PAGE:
In an effort to pressure drug manufacturers to temper their launch prices for new drugs, CVS Health Corp. is rolling out a program in which drugs that have a price exceeding a certain cost-effectiveness threshold will be excluded from coverage, AIS Health reported.
CVS will let clients refuse to cover drugs that have a price tag of more than $100,000 per quality-adjusted life year (QALY), provided they are not designated as “breakthrough” therapies by the FDA.
What’s unique about CVS’s move is where that cost-effectiveness threshold comes from: the QALY ratio is based on publicly available analyses from the Institute for Clinical and Economic Review (ICER), a nonprofit organization that conducts comparative-effectiveness research. Experts say it’s the first instance they’re aware of in which ICER is playing a formal role in a PBM or payer’s coverage decisions.
“In theory, I think it’s a great idea,” says Art Shinn, Pharm.D., president of Managed Pharmacy Consultants, LLC. “I think their quality of work is good,” he says of ICER. “From what I have seen of their studies, I think they’re nonpartial.”
However, in a letter sent Sept. 12 to CVS Health Corp. CEO Larry Merlo, nearly 100 patient groups urged him to reconsider the company’s new policy, saying that coverage decisions based on cost-effectiveness “ignore important differences among patients and instead rely on a single, one-size-fits-all assessment.” They also say that ICER’s cost-effectiveness analyses discriminate against the chronically ill, the elderly and people with disabilities by “using algorithms that calculate their lives as ‘worth less’ than people who are younger or non-disabled.”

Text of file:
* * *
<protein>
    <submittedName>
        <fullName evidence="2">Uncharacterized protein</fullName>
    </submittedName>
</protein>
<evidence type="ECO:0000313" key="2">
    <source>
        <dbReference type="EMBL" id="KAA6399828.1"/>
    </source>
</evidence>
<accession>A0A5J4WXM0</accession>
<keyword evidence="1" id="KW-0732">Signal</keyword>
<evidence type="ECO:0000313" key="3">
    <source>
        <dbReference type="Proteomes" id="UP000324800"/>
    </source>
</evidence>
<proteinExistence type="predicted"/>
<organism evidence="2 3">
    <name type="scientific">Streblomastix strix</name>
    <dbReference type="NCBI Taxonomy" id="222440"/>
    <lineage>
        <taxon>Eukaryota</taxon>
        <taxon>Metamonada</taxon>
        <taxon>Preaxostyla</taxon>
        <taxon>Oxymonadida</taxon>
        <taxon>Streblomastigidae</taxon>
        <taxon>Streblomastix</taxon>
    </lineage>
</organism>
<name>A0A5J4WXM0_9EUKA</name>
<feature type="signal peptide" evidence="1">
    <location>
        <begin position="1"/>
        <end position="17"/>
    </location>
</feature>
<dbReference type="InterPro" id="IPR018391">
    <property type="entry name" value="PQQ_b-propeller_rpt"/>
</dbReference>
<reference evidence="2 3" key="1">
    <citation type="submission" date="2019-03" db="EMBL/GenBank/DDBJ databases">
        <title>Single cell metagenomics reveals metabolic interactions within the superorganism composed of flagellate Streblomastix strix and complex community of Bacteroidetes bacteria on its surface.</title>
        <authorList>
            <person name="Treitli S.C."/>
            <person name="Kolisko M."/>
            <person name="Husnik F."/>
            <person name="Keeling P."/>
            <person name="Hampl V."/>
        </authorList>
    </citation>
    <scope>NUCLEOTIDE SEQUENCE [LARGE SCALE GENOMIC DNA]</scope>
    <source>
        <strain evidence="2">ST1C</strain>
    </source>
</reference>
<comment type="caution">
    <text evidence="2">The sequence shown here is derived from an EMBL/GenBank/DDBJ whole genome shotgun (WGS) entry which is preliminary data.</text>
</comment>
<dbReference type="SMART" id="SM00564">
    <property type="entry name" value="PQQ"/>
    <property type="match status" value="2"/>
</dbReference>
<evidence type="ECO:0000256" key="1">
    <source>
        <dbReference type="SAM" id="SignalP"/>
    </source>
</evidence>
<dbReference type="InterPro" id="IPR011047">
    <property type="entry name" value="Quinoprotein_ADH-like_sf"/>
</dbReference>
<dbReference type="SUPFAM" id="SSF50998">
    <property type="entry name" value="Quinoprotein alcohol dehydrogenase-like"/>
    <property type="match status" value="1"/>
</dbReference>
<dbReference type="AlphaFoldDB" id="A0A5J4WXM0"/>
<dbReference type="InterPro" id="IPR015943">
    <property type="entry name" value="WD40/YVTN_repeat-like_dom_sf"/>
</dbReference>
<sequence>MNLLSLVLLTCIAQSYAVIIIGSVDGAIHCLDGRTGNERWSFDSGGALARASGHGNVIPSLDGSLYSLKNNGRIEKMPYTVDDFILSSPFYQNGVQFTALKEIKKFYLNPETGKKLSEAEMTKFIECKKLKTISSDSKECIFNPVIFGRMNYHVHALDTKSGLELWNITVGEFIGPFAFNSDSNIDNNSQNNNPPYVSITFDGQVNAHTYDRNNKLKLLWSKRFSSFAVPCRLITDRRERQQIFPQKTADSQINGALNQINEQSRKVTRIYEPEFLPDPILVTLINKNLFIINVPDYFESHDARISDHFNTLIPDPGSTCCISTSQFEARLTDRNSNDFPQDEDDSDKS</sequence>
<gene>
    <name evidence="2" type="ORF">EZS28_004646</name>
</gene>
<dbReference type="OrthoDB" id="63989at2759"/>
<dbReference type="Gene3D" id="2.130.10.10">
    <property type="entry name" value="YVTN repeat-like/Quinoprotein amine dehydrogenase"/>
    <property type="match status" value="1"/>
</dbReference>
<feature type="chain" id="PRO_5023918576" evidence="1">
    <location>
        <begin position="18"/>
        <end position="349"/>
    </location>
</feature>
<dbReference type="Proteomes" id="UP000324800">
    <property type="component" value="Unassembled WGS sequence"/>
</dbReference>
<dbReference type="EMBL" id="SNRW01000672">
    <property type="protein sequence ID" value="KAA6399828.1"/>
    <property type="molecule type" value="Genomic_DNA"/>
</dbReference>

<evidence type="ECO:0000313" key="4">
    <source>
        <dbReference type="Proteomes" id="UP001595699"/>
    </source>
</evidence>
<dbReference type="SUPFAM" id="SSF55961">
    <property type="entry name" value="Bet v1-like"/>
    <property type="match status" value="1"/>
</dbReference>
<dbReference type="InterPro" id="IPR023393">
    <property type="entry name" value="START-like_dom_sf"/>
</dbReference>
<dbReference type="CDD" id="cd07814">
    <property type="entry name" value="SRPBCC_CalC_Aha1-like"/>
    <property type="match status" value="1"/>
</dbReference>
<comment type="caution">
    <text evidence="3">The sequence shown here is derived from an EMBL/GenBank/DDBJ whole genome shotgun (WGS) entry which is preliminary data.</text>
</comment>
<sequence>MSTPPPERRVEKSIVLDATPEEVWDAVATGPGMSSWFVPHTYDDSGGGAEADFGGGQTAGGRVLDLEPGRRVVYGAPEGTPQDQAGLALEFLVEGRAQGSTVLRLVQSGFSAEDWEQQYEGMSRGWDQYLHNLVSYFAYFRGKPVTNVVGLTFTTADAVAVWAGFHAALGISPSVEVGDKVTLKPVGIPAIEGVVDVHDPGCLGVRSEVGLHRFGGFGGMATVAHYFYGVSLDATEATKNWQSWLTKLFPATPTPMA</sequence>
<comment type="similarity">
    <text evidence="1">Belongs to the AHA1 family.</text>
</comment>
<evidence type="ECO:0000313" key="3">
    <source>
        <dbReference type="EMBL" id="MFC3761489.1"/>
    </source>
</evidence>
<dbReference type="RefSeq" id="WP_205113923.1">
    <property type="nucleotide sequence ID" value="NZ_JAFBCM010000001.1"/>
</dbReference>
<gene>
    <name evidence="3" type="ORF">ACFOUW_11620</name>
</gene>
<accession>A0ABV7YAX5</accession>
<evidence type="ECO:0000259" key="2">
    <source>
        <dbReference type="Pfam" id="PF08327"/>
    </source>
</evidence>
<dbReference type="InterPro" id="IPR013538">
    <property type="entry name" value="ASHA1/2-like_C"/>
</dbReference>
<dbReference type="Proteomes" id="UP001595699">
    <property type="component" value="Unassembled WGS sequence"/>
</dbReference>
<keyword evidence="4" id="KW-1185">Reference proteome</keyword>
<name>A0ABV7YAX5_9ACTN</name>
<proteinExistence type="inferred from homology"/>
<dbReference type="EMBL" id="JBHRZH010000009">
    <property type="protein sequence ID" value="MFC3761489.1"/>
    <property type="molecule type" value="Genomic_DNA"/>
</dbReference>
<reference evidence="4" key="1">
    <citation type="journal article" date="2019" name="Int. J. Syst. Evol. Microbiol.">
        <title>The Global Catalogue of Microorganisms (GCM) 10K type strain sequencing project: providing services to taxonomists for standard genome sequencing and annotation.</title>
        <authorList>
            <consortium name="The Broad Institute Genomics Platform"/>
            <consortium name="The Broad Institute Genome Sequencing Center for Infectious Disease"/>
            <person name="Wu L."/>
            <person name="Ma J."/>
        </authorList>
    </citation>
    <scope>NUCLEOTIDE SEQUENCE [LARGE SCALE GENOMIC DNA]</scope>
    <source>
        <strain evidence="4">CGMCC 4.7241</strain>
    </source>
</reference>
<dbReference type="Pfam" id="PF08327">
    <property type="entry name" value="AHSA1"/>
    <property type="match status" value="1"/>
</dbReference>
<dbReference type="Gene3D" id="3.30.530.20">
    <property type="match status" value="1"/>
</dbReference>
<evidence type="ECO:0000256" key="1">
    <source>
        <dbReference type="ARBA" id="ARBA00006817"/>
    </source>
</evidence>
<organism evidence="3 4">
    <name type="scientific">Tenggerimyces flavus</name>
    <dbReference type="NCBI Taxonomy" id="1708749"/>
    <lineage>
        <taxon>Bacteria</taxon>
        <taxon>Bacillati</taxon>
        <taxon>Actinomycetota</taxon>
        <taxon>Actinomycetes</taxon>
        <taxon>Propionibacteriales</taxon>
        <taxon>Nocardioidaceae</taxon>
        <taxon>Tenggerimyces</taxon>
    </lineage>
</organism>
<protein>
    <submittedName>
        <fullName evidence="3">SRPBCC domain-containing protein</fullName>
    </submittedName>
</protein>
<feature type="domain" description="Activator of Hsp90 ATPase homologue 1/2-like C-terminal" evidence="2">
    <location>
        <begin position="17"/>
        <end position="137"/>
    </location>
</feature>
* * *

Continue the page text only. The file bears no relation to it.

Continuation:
CVS is not alone in taking steps to push back against high launch prices for prescription drugs. Express Scripts Holding Co., one of CVS Caremark’s chief rivals, “was actually the first to market last year with a more comprehensive and flexible program through our National Preferred Formulary called Exclude at Launch, which helps protect payers from high-priced drug launches,” a spokesperson wrote in an email to AIS Health.
Jayson Slotnik, a partner at Health Policy Strategies, LLC, says CVS’s move may be an attempt to compete with Express Scripts, as the two companies are “racing for market share” in order to demonstrate growth to investors.